After uploading a video from iPhone Photos to OneDrive I noticed the vibrancy of the video had substantially changed (e.g. greens were substantially less green, blues less blue). While I would expect a change when viewed on a different device eg PC via Windows, I would not expect a change when viewing the same content on the same iPhone device via the OneDrive app.

Why is this happening?

Background: For those who might wonder why I'm doing this, it is because the content is rarely accessed and I want to free up some iCloud space.

OK, I think I've got a major part of the explanation. My original upload was done without setting Options>"All Photos Data" before sharing.

I have checked with MediaInfo.

When exported with "All Photos Data" set, it seems to have been converted to:

  • AVC instead of using HVC1 codec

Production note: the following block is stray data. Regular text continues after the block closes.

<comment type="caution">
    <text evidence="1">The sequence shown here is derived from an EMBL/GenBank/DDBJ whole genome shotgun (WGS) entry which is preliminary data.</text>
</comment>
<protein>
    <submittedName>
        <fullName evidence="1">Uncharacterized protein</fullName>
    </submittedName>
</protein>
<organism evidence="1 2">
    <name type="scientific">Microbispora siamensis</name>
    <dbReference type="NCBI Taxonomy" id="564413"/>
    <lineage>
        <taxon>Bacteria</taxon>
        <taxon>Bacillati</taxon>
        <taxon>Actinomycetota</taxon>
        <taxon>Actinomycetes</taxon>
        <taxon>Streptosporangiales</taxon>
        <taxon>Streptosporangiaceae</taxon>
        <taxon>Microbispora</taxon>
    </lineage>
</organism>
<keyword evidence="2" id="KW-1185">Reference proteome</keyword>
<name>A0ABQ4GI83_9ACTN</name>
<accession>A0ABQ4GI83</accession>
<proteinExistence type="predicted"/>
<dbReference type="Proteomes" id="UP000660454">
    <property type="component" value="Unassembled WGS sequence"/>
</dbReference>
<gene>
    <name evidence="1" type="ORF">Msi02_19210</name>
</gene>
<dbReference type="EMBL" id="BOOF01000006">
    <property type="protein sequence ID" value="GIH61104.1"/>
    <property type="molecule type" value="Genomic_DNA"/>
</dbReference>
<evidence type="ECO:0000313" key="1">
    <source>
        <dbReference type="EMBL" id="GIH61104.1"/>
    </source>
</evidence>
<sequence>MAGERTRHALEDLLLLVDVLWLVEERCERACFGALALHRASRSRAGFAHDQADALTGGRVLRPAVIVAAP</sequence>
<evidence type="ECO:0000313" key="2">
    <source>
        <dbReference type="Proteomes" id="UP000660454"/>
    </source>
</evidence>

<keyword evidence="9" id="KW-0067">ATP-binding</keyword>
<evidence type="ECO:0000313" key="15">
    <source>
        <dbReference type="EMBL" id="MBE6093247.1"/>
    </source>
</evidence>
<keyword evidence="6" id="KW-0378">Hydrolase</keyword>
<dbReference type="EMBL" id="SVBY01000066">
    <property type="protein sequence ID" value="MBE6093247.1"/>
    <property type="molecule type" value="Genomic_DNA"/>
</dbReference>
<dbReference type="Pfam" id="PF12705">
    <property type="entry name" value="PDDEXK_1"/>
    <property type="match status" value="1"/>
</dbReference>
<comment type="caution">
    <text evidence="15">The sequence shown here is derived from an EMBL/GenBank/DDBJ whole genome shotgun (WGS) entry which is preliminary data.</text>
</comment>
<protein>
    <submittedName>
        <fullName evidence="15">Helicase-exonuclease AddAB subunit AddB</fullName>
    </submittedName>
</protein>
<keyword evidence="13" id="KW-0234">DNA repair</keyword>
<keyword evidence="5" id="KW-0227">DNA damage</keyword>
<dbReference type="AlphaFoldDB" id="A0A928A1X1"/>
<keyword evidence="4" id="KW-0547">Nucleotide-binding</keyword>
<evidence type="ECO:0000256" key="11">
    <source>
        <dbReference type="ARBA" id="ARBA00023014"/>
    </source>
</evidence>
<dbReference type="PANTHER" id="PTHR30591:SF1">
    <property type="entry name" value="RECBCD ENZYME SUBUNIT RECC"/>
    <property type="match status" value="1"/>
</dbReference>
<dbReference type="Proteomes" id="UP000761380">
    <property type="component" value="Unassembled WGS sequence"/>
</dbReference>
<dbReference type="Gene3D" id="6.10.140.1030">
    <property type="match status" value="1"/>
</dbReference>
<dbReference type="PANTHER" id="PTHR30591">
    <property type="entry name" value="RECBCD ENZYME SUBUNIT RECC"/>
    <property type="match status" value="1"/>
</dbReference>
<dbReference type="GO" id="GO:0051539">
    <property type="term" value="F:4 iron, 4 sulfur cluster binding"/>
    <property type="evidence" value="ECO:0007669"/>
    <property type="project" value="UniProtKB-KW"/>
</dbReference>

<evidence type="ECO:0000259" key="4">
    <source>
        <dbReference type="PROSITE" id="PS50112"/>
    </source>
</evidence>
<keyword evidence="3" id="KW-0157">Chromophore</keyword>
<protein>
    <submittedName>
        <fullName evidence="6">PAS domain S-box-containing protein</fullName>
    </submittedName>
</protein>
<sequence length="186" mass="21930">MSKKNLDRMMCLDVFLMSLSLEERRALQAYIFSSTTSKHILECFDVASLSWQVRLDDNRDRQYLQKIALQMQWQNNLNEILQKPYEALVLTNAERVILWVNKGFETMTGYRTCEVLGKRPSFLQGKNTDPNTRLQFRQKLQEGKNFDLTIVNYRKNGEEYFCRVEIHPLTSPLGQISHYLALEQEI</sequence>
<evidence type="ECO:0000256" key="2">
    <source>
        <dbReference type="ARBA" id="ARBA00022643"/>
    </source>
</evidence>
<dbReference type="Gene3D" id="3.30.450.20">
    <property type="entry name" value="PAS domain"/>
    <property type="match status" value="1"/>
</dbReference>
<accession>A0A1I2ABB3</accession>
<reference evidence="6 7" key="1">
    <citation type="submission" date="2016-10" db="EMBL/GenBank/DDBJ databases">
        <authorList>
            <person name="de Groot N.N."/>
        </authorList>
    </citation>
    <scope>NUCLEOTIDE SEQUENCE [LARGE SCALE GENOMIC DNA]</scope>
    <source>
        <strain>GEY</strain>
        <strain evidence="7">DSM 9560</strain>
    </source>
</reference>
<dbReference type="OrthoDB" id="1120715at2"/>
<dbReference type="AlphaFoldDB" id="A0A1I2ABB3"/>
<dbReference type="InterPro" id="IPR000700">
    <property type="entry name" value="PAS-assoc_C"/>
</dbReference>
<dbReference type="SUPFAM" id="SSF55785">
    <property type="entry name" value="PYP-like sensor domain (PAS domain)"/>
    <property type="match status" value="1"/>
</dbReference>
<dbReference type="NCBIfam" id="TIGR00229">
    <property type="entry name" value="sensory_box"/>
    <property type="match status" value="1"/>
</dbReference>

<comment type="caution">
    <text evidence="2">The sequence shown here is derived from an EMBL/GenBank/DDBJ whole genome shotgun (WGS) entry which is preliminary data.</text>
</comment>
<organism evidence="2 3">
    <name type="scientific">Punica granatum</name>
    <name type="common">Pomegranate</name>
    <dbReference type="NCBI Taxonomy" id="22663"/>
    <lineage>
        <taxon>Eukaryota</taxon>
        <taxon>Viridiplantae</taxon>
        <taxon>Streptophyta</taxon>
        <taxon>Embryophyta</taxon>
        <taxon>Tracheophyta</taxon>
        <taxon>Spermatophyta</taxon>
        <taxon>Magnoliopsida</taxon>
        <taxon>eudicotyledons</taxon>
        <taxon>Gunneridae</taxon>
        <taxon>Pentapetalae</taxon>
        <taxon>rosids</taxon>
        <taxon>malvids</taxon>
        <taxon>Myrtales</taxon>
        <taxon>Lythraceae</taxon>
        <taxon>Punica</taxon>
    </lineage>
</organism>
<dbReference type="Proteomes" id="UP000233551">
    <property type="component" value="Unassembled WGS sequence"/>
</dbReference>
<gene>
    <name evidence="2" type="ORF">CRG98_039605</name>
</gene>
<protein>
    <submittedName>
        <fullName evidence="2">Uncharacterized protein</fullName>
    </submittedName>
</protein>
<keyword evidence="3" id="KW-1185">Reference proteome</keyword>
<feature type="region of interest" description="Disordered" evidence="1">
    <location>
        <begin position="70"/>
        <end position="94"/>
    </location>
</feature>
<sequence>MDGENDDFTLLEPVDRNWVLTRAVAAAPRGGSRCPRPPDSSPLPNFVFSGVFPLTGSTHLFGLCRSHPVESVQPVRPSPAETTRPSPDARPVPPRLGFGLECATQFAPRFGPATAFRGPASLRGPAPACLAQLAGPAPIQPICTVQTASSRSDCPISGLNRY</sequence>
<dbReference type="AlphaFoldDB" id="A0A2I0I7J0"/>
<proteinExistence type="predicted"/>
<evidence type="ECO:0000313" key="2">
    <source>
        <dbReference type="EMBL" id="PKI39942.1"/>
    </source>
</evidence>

• Has dropped Dolby Vision
  • Has dropped from 10bits to 8bits bit depth

It looks much closer to the original now, however, it still looks a bit lower brightness when opened in OneDrive.

On my Windows machine, it looks much closer to the original also, but I realise I have sacrificed efficiency and some bit depth of the original.

  • What happens if you add that video back to Photos.app? Maybe OneDrive media player does not handle EDR (or something else). Jan 12, 2023 at 7:51
  • 1
    Thanks @MateuszSzlosek. Yes, I have exported back to Photos app and it looks fine now. It is a HDR video, so I can only assume that OneDrive doesn't support HDR and/or HEVC encoded videos to the full extent.
    – Topdown
    Jan 12, 2023 at 8:05

1 Answer 1


It seems the problem for this is with OneDrive and Windows (which also loses depth when viewed in native applications).

More info:

Confusingly I feel users such as myself think that the "All Photos Data" option uploads the native original copy (ie the most optimum settings and metadata) whereas in this circumstance it seems to downgrade the content to a lower common denominator (ie a lesser codec that can be viewed by more).

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